When one of The Twins – bald, short, shirt crispier than a slab of Ryvita –tells the camera, “It may have our name on the door, but it’s all the kick-ass women who make this brokerage what it is”, he’s speaking only truth. Netflix’s Selling Sunset is a reality TV show about competition and hustle, Los Angeles real estate culture, the unsanctity of marriage and romantic relationships with age or money gaps. But above all of that, it’s about the women. It’s only ever about the women.
The very real world of Oppenheim Group Real Estate centres around a team of female real estate brokers who dress like everyone in LA dresses – like British students in the early 2010s but monied. Think tonged hair, bronzer, bodycon dresses with chunky waist-belts, fuchsia lipstick, diamond Circle of Life necklaces, cursive script tattoos of their own name. These women are millionaires in their own right, selling what my dad would call “music video pads” with infinity pools and basketball courts in the Hills. They are truly living, (fake) laughing and loving (in their own funny way).
In many ways, the Oppenheim Group is the most convincing case I’ve ever seen for making on-commission work illegal. By day, the women move from the office – a space where they pick apart each other’s failing relationships like vultures and give pieces-to-camera facing a string of blogger lights so forceful any features left on their faces are blown out, somehow both shiny and matte – to the properties. In these properties, they flirt outrageously with ugly tech bros called ‘Matthew’ and ‘Andrew’ and recite every last deeply specific fact about the house (the forest that each bit of flooring material was taken from, solar-panelled heating systems, the square foot of each annex and corridor). They will sell these properties if it kills them, without breaking a sweat or tripping in a stiletto. They will barter in innuendo and talk of “the bedroom” and raise a laminated eyebrow.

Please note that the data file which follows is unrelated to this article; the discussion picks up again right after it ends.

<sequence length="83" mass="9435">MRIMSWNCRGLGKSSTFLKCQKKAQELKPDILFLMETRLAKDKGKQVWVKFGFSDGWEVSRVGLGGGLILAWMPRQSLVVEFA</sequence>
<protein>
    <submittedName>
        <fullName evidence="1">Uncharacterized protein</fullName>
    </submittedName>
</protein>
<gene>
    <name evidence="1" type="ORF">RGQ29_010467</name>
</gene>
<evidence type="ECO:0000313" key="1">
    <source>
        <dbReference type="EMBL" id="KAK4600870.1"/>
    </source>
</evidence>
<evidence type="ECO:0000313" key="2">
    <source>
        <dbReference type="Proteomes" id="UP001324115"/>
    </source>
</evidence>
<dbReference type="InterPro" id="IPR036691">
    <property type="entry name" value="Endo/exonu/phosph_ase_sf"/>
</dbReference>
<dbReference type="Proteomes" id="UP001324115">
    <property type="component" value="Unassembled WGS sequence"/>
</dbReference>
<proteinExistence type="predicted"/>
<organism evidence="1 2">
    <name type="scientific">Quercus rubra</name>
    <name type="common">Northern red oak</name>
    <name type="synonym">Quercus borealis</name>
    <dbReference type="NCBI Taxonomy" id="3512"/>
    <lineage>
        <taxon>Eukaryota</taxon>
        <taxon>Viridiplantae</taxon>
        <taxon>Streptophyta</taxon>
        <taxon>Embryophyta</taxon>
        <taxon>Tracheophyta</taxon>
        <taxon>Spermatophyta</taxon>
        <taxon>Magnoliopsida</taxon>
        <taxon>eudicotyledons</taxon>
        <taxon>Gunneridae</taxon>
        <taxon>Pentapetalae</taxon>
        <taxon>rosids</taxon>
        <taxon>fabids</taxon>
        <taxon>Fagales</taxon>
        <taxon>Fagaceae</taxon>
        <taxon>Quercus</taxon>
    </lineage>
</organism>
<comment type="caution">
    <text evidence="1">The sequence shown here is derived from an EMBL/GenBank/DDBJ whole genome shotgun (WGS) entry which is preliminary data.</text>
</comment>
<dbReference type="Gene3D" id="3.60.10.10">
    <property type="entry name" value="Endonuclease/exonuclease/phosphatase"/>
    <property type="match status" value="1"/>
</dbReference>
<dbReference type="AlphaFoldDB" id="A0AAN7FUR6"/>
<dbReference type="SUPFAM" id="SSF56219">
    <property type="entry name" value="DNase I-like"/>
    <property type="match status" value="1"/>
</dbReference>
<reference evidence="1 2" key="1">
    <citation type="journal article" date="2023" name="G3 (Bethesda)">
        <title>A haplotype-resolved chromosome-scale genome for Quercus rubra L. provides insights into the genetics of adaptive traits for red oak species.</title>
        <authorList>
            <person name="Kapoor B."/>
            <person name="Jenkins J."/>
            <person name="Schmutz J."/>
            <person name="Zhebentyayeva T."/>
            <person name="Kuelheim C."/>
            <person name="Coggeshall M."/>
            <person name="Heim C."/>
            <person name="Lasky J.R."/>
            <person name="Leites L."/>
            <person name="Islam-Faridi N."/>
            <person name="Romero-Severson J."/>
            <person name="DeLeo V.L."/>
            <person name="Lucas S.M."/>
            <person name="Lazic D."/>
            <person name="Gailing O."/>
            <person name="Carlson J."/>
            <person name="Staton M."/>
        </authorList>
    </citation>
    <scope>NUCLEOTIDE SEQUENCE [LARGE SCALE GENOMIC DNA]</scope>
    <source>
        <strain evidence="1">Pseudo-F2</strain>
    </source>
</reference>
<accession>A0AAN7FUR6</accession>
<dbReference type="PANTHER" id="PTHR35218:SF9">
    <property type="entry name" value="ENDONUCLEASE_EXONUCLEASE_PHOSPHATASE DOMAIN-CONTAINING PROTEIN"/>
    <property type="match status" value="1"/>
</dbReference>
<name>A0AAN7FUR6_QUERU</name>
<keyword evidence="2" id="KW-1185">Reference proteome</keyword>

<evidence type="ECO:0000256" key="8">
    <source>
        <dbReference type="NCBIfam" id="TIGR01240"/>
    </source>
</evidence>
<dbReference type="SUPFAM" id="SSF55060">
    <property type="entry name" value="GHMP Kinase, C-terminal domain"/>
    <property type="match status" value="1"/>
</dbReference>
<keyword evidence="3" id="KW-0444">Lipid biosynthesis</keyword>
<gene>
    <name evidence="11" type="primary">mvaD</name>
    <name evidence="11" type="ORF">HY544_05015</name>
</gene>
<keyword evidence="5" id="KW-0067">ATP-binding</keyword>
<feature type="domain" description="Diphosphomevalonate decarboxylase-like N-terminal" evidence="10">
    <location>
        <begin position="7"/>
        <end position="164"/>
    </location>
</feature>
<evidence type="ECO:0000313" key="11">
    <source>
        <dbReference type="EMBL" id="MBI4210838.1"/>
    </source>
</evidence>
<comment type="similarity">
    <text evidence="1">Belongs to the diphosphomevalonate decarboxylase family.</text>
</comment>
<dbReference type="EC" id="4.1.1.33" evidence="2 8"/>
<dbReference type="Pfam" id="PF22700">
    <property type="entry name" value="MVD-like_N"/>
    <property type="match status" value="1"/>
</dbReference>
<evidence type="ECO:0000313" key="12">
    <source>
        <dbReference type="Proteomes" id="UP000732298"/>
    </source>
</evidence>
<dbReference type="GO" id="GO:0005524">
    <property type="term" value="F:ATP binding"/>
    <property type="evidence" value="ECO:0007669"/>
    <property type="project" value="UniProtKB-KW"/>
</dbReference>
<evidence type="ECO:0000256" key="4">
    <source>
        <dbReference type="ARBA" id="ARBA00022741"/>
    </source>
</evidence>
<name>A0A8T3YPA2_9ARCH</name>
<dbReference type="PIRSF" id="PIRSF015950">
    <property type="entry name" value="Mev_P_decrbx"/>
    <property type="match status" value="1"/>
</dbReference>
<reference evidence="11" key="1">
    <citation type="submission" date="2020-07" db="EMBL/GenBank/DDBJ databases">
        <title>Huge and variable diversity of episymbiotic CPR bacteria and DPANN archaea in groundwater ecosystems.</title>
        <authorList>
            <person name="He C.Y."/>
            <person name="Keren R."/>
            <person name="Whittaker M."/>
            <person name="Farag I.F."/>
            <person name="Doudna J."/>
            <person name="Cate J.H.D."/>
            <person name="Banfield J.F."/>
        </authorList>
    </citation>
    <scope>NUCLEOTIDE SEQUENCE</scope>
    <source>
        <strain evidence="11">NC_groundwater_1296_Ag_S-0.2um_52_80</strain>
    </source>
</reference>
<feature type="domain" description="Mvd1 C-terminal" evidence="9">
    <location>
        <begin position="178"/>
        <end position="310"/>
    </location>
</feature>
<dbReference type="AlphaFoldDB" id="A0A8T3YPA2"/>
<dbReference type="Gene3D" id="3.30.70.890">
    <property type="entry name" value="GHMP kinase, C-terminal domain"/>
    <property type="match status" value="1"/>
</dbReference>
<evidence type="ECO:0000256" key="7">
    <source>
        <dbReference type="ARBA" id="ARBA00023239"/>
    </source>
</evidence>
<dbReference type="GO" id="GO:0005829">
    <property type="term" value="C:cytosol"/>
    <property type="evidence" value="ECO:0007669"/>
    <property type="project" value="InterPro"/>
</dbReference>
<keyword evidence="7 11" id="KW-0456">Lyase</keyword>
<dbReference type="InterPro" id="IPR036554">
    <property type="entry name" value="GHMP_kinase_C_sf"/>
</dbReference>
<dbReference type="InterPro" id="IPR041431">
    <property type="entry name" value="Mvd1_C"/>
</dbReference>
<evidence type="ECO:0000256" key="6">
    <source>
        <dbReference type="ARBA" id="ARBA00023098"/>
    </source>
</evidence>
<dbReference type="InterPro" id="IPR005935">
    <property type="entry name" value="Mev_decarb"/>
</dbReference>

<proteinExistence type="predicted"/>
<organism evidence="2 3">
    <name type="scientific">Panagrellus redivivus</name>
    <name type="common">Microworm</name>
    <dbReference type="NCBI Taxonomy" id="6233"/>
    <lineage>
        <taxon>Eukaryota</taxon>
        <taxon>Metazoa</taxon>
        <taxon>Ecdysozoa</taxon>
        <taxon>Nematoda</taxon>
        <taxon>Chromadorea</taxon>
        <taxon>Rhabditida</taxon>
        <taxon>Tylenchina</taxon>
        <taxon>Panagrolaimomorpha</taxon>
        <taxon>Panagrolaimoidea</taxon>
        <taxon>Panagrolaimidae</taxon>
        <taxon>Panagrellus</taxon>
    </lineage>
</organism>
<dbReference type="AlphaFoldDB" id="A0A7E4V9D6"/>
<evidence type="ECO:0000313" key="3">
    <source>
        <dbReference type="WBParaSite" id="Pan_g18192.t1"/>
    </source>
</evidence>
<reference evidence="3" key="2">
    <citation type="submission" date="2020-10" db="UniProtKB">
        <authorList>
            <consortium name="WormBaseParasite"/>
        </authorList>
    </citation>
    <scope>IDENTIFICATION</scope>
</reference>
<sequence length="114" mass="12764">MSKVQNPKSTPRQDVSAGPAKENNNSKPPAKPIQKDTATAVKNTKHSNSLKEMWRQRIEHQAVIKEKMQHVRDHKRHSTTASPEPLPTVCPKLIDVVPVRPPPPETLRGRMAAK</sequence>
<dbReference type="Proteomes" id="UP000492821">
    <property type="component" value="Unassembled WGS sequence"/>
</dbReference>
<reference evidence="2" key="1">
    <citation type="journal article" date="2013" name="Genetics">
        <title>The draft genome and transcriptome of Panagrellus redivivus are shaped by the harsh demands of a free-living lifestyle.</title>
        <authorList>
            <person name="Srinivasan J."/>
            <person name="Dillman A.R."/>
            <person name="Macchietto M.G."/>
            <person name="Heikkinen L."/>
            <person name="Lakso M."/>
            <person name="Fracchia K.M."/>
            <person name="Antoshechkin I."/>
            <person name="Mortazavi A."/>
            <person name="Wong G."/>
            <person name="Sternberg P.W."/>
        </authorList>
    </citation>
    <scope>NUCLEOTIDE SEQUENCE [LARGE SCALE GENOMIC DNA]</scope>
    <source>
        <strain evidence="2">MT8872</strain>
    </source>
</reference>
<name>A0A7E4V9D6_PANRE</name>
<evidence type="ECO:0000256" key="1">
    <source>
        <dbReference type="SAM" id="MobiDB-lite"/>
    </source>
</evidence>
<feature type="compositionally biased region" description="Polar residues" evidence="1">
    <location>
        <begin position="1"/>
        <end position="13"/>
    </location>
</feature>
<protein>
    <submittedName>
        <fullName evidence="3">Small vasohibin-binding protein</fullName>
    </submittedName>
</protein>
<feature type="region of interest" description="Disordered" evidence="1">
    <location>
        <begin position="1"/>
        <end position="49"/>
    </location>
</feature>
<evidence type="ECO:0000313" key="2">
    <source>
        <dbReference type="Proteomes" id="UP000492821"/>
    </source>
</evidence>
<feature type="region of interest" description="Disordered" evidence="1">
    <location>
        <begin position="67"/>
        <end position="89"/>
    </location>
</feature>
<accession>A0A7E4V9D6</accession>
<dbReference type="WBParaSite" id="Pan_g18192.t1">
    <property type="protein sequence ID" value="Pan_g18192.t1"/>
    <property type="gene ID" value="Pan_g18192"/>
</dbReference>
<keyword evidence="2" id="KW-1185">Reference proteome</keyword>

By night, in the dry Californian heat, they eat slithers of steak and send each other looks like needles as they swing wine glasses as big as their heads. I wouldn’t say there’s a cult energy to the business but there is the regular socialising with colleagues, which involves drinking a lot of Oppenheim branded wine at each other’s houses! Evenings and weekends! Very few if any outsiders! Also one of them dated the boss who still calls her the greatest woman on the planet and whose relationship only ended because he couldn’t commit! They bought a dog together months after they broke up! All good, healthy stuff.
You’d be forgiven for not knowing about this Netflix show. No one did until two months into lockdown, because it provided the two things many of us felt we would never have again, never attain at all: bitching sessions and house porn. The third season is out now and it’s so instantly mesmerising that you could dive right into that season with only the information I provide here. It’s everything TV commissioners have realised reality TV needs in 2020: both tacky glamour and genuine opulence, impenetrable smarm and deeply impenetrable foreheads... and relative evil. The only other thing you do need to know now is just how Much* these women are so I’ve ranked them to 0 to 100. Here come the girls…
*It’s necessary to luxuriate in this show to accept that no one here is a “good” person. No one needs to be “good”. It’s LA, bitch.
Maya of 'Selling Sunset' (Netflix)
MAYA – 5 percent evil